China’s military spending

A sizable portion of China’s defense budget has been confirmed to be dedicated to maintaining China’s maritime rights. In China’s first defense white paper released in late 2015, Beijing has claimed to maintain an “active defense”, but has promised definitive action if threatened in the already volatile Pacific. The white paper outlined China’s military missions in this new world: “to safeguard national territorial sovereignty and maritime rights and interests, and maintain security and stability along China’s periphery.”

Reinforcement of sovereign claims alludes to visions of China as a maritime leader. However, transformation into a maritime power would require much greater military expenditure and power-projection capabilities. Military projection of such magnitude requires greater influence abroad (e.g., military bases), implying a prerequisite superpower role towards which China may be increasingly heading. This is a marked distinction from China’s “peaceful rise” of yesteryears.

According to SIPRI’s military expenditure database, estimates for China’s defense spending have increased incrementally, from $71.496 billion in 2011 to $215 billion in 2015 (in 2011 and 2015 exchange rates respectively) (SIPRI, 2013, 2016). Although China’s military spending continues to grow, the rate of growth has slowed to a 7% annual increase. This being said, China’s defense growth began at a very low base, and these increases are still second to the military spending, capabilities, defence industry, and technological edge of the United States – even as the U.S. continues to decrease military spending.

While China has attempted to bridge this gap by investing in military technologies and new platforms (i.e. a joint military command program and aircraft carriers), experts have concluded that projecting military force beyond its vicinity will require a much greater investment to improve military capabilities, which its domestic demographic situation may not be able to sustain in the long term. Furthermore, growth in military spending has decreased since China’s economic slowdown, and may continue to decrease as China continues to navigate choppy fiscal waters.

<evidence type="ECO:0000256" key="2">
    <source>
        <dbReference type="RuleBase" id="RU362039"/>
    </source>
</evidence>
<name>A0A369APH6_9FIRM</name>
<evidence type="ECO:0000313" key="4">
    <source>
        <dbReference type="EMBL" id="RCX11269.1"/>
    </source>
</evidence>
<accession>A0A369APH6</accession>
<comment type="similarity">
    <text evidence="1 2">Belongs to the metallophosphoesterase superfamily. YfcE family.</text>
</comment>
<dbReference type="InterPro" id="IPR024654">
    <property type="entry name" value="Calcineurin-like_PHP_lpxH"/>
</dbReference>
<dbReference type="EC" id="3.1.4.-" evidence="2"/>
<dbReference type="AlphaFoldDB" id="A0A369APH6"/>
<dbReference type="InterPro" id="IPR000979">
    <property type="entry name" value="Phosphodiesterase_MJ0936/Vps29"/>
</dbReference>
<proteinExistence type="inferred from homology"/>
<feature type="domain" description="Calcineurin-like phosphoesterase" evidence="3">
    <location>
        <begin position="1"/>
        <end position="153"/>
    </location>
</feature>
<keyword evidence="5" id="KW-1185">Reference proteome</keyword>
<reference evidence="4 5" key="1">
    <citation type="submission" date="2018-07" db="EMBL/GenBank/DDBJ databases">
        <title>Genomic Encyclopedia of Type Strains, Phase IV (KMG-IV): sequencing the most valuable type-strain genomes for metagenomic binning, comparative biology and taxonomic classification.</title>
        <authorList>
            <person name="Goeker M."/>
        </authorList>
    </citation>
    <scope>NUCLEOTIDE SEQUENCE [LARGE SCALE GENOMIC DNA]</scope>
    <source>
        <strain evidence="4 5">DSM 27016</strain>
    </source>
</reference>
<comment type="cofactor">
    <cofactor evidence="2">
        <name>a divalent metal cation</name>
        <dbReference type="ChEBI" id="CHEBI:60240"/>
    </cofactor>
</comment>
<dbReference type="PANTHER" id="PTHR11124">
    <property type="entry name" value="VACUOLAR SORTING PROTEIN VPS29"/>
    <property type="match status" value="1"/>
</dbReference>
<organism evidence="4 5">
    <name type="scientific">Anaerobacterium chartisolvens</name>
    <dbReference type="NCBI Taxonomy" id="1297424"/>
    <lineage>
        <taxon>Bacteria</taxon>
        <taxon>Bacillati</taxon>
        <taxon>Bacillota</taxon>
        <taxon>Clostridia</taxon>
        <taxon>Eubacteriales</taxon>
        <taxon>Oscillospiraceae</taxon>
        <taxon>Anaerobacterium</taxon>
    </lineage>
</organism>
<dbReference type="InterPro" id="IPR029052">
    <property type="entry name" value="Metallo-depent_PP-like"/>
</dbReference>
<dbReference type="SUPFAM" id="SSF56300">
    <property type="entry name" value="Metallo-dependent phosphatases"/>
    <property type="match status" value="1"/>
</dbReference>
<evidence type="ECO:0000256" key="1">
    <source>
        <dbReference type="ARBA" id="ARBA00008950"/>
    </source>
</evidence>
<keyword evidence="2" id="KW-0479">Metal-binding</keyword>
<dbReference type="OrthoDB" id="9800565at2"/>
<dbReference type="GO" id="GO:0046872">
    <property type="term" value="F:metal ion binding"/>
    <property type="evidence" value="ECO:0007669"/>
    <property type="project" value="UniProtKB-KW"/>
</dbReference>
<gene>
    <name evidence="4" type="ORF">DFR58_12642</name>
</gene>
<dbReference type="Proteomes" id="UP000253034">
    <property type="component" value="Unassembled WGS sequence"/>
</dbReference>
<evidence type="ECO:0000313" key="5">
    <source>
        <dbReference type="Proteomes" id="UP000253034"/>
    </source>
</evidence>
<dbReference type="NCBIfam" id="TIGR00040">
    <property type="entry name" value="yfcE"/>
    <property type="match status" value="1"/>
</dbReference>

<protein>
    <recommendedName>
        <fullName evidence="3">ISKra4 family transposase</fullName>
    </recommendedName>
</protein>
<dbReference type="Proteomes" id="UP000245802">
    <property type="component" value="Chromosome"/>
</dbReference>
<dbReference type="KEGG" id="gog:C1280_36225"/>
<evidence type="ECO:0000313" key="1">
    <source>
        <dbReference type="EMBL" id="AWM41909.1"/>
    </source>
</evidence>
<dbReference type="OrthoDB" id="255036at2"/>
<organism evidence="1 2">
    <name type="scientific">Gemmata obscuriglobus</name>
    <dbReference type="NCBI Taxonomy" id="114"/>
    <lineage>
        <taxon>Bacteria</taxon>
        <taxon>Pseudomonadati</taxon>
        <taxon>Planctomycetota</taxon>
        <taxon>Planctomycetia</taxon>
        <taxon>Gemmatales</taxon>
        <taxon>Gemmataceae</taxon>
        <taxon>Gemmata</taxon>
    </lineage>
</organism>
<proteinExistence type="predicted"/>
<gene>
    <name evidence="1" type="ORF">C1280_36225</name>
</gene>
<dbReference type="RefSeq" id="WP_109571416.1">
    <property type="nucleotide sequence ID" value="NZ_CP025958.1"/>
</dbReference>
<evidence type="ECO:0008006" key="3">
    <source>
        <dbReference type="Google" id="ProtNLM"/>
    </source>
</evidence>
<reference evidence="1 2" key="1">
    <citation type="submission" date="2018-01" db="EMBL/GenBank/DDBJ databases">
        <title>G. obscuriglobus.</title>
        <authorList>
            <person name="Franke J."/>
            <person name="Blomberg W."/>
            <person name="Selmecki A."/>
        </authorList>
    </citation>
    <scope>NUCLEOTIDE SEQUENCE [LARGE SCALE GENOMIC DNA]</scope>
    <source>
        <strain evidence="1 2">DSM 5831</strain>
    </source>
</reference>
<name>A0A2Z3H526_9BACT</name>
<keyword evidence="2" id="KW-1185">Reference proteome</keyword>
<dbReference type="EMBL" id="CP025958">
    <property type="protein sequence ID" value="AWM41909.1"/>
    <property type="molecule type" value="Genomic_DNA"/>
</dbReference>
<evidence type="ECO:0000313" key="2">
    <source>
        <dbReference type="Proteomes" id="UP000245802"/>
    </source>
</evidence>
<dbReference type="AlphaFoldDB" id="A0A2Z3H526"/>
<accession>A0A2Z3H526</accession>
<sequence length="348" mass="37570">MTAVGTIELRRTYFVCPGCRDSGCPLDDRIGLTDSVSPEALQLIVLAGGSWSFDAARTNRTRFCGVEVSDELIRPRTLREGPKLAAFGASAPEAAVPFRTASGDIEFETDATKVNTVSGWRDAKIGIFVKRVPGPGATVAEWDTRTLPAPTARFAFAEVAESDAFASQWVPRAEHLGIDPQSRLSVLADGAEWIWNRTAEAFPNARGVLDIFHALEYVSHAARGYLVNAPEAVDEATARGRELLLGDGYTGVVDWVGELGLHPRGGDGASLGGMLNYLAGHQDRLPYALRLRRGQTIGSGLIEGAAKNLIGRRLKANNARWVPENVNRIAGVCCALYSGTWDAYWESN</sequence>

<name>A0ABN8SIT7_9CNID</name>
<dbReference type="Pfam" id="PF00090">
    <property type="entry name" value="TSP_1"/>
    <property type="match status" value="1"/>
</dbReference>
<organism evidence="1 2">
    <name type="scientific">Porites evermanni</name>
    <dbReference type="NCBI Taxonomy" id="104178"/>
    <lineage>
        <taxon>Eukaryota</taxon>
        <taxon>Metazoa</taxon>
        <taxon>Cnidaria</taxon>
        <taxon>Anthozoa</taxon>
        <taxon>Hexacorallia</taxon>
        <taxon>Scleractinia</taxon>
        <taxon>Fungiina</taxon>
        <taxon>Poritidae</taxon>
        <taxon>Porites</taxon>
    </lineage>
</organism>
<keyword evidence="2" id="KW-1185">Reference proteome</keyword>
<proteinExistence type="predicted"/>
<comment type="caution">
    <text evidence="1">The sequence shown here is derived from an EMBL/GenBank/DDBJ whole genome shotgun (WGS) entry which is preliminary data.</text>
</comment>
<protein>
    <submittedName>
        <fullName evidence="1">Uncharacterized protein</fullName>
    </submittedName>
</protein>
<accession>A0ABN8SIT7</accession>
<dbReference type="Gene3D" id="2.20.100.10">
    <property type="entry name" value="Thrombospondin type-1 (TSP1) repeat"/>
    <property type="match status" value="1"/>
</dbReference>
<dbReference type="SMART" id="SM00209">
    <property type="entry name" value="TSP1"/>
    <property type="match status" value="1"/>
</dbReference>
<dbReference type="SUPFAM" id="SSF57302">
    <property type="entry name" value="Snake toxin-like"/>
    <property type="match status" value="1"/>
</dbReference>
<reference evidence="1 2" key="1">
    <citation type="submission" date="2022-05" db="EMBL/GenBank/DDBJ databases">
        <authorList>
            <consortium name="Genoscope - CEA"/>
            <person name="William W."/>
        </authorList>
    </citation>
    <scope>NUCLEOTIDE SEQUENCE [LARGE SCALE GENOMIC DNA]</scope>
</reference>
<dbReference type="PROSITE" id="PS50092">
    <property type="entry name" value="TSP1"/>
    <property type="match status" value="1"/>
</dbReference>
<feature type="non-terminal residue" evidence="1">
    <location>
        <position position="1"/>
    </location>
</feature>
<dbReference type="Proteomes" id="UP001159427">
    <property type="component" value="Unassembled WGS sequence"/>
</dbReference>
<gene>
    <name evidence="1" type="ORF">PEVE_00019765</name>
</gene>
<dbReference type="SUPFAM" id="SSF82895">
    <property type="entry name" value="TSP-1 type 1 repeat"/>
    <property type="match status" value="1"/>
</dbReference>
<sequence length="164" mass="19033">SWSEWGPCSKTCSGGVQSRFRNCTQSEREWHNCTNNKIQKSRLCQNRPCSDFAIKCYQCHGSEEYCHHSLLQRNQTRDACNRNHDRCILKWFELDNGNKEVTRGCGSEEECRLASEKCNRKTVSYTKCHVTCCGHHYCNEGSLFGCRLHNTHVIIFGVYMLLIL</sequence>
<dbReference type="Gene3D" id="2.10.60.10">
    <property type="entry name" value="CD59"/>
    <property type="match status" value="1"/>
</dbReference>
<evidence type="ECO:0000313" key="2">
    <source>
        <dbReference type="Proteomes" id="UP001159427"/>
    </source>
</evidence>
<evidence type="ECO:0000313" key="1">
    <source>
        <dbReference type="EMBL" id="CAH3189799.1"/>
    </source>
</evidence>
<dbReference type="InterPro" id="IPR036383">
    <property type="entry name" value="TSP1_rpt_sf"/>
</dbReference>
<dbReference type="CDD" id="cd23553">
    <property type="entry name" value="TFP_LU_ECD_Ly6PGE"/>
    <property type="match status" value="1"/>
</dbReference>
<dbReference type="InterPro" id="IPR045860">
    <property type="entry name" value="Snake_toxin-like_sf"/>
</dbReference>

Thus, while China’s defense budget continues to grow amid maritime tensions, a slowing economy and uncertain fiscal future have placed strains on double-digit military growth, albeit maybe only for the interim. Superpower ambitions may indeed be where Chinese intentions lie, although such ambitions may have to be placed on hold while domestic affairs are addressed. Consequently, an outbreak of conflict in the South China Sea is unlikely in the very near future, as current economic constraints require China to “think twice” before severing diplomatic ties.

Photo courtesy of Simon Yang (Creative Commons).

About Carolyn Wong

Carolyn Wong is a Junior Research Fellow in the NATO Association’s Procurement program. She is a graduate of Queen’s University where she studied international political economy, Canadian and American foreign policy, and international relations theory. During her studies in Paris, she served as vice president of L'assocation Sciences Po Environnement (ASPE). She currently resides in Toronto, pursuing ventures and partnerships in environmental and community sustainability.